- Ceiling, and much of the kitchen cabinet, is reclaimed fir from a house on the Russian River that was pulled apart by a carpenter friend. I re-sawed it in half, from 3/4″ thick down to about 5/16″, thus making a lighter ceiling and giving me twice the material. I used the same technique for the redwood hallway walls and closets.
- White walls are 1/4″ plywood from Home Depot. I went this route thinking that plywood would be lighter and stronger than drywall, and would add more visual light and less all-wood-monotony to the room. So far so good.
- Water heater is 10 gallon RV tank-style heater. My research seemed to say this was going to be more efficient than tankless. It’s still hard to believe that’s true…I might go tankless next time. But this does work well and I can take piping hot 10 minute showers.
- Fridge is high-efficiency Novakool, powered by AC or DC. (currently running on DC)
- Wood stove is “The Hobbit”, by Salamander Stoves of the UK. It’s an amazing stove, and from my research was cheaper (and more attractive) than similar small US-made stoves. Can’t recommend The Hobbit highly enough.
- Water system includes two parallel supply lines: One for “city” water, if I’m hooked up to a friend’s hose, and one for “gravity” water, with an RV water pump to boost the pressure in case the incoming water doesn’t have enough. (Which is the case at my current semi-rural location.)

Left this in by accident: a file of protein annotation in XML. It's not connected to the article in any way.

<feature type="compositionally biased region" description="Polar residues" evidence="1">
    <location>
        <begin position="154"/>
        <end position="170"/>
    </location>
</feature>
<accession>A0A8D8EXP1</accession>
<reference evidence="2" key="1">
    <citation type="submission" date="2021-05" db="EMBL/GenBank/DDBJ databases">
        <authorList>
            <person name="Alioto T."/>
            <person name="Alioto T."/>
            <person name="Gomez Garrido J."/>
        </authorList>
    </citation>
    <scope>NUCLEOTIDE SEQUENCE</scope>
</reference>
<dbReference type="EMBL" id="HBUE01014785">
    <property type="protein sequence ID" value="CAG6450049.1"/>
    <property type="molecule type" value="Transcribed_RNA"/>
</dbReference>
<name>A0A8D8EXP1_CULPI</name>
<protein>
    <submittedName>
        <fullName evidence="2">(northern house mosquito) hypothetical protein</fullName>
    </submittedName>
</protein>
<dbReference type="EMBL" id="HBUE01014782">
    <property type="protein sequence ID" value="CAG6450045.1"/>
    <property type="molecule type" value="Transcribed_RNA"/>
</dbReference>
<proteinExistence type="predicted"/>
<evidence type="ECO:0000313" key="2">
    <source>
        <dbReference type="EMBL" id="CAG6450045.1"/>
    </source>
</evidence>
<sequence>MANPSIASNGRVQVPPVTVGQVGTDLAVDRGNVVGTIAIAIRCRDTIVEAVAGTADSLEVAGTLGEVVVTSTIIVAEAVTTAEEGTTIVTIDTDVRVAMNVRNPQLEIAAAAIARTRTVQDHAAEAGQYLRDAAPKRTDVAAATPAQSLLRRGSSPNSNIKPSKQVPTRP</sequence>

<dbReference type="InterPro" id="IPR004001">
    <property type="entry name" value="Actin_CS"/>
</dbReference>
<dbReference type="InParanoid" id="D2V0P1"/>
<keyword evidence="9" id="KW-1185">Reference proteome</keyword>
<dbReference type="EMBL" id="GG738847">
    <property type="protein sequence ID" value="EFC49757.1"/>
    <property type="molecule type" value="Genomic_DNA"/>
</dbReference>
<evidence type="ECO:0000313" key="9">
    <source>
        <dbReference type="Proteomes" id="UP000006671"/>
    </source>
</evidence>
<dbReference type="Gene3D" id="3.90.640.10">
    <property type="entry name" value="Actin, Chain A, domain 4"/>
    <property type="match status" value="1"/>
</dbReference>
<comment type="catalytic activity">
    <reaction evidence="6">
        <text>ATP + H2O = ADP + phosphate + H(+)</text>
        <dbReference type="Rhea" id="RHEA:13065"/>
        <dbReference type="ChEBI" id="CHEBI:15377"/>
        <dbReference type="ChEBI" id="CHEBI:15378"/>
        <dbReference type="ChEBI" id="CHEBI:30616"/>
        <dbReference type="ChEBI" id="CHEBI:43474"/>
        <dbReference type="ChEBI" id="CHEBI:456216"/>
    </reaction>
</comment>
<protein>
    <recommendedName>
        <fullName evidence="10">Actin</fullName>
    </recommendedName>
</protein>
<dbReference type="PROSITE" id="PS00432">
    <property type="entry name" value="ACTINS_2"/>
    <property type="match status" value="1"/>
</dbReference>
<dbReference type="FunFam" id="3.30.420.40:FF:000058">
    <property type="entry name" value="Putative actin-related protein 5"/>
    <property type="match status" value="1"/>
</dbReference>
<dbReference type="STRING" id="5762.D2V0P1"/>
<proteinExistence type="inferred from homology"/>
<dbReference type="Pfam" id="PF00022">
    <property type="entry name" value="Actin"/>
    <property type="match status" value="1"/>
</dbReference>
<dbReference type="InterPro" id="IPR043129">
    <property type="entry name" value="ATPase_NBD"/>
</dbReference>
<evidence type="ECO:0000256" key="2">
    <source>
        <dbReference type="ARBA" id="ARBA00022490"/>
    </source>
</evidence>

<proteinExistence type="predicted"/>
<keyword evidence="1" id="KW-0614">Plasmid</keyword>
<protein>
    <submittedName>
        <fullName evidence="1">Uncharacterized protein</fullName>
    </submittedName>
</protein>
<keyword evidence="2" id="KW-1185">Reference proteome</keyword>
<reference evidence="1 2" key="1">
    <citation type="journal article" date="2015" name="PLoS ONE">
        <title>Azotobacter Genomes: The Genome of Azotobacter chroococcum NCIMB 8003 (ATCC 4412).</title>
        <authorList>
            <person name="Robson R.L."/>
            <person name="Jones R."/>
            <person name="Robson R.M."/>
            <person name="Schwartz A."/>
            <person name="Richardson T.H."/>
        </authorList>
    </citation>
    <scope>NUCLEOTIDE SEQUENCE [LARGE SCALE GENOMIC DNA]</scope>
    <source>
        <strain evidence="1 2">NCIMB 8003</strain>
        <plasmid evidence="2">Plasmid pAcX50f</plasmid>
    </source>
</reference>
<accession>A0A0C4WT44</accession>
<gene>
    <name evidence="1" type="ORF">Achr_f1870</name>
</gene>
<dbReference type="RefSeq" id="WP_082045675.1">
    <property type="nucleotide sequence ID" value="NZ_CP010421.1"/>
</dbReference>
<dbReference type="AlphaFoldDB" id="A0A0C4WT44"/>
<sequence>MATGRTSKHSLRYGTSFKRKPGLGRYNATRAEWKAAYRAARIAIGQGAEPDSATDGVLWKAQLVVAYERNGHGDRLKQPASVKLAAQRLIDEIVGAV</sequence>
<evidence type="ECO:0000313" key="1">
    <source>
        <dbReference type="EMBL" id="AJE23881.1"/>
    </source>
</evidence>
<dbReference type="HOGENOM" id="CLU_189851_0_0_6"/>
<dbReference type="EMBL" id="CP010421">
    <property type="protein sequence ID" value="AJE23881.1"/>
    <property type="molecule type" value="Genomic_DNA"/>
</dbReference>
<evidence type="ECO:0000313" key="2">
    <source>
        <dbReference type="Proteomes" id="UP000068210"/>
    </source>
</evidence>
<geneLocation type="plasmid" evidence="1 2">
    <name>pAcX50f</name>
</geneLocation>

- Electricity is 100% solar, coming from two 225 panels and six Trojan
- T-105 batteries. House has AC and DC lighting. (Water heater, fridge, and RV water pump are also DC.)
- LED tape lighting around the upper part of the walls is super-efficient and can’t be beat for creating a comfortable ambience.
The schedule of my project was roughly:
- September 2011 – research and design
- October 2011 – gathering materials (especially lumber, windows and doors, and the trailer)
- November 2011 – January 2012: building the outside and getting waterproof
- February 2012 – March: researching plumbing and electrical
- April 2012 – plumbing, electrical
- May – June 2012 – interior
I did most of the building myself – but early on I decided that while my pride wanted to be able to say “I did it all myself,” that was actually a recipe for loneliness. So I begged and traded for as much help as possible, and was blessed to know incredibly skilled people who sped up my learning curve immensely. In order to feel any degree of confidence that my house wouldn’t fall apart, my contractor friend’s advice made all the difference. Tony sacrificed his back-health to get the four walls up, and freely offered consultations on everything from solar to framing to, well, everything. I would have imploded or gotten totally stuck on the electric and the plumbing, without help from Jim and Michael. Bruce and Duncan shared tons of amazing cabinetry and furniture-making wisdom, as well as the use of some pretty deluxe tools. I had a great time working with both of my parents, who each stepped in and helped me with many crucial aspects of the project. And four amazing angels shared with me their beautiful property on which to build my house, and gave me a room to stay in until my house was liveable.
I’ve tried to keep this story brief, highlighting practical information for future tiny-house builders, but I did a ton of research (thank you tiny house community!) and I’m happy to share more about anything. Ask any questions you like in the comments section below if you’re building or thinking about building your own tiny house.